Occluding is quick, simple and certainly helps, but it hurts you in many other ways you won't realize until and unless you shoot one-eyed for years and then make the switch to two-eyed.
     
  10. hmb

    hmb Well-Known Member

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    Look at the target and not the gun. That's easy, right? HMB
     
  11. hmrgun

    hmrgun Member

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    Joe,
    It's mainly left trending targets, I am not aware of any difference in the way I pick up the target. I lock on with my left eye by mistake but I can't tell at the time, it's not a matter of switching at the last moment. The opaque tape works for me.
    Cliff
     
  12. Shooting Coach

    Shooting Coach Well-Known Member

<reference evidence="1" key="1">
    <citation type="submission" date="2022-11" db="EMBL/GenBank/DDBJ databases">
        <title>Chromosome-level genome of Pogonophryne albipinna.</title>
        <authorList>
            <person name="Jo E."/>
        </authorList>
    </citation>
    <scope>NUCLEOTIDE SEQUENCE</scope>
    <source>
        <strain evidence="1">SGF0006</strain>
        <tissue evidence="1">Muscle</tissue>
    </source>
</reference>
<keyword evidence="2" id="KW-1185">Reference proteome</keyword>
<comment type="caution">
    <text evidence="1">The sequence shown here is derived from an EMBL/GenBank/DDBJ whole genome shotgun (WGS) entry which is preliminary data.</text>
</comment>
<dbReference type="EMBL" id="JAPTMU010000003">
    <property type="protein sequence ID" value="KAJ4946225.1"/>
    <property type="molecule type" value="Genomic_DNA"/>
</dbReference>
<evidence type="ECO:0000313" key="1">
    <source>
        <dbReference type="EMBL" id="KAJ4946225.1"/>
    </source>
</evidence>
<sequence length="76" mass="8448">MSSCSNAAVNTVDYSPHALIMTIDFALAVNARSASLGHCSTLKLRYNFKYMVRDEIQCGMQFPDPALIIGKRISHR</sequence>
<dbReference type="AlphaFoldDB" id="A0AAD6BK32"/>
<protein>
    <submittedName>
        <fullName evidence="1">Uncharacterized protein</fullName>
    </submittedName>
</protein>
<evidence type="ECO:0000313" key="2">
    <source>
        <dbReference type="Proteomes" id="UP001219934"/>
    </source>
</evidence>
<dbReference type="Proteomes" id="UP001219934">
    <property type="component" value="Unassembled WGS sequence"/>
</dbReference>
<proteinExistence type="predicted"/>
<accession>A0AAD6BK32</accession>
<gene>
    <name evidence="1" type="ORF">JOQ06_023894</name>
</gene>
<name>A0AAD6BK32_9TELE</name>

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    My CPU (Corrupted Processing Unit) sometimes acts up. I need to switch it off completely once I have my hold and look point.
     
  13. gun fitter

    gun fitter TS Member

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    Crush -If your a top shooter giving a clinic tape is the expedient or lazy way.

    Of course most of my work is one on one. I don't like clinics there great for making money but there are always a few shooters who are short changed. I prefer to make less and have more positive results.

    In the other post on convincing one eyed shooters I converted a one eye shooter during a gunfitting and he posted about it. Took about two hours and I only charged him for the Gun fitting.

    I have to work harder and better. Not greedier or faster.

    Joe
     
  14. gun fitter

    gun fitter TS Member

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    hmrgun you have a PM I have an explanation for you. Its so simple I wouldn't want to share it with the so called experts.

    Joe
     
  15. Andy44

    Andy44 Active Member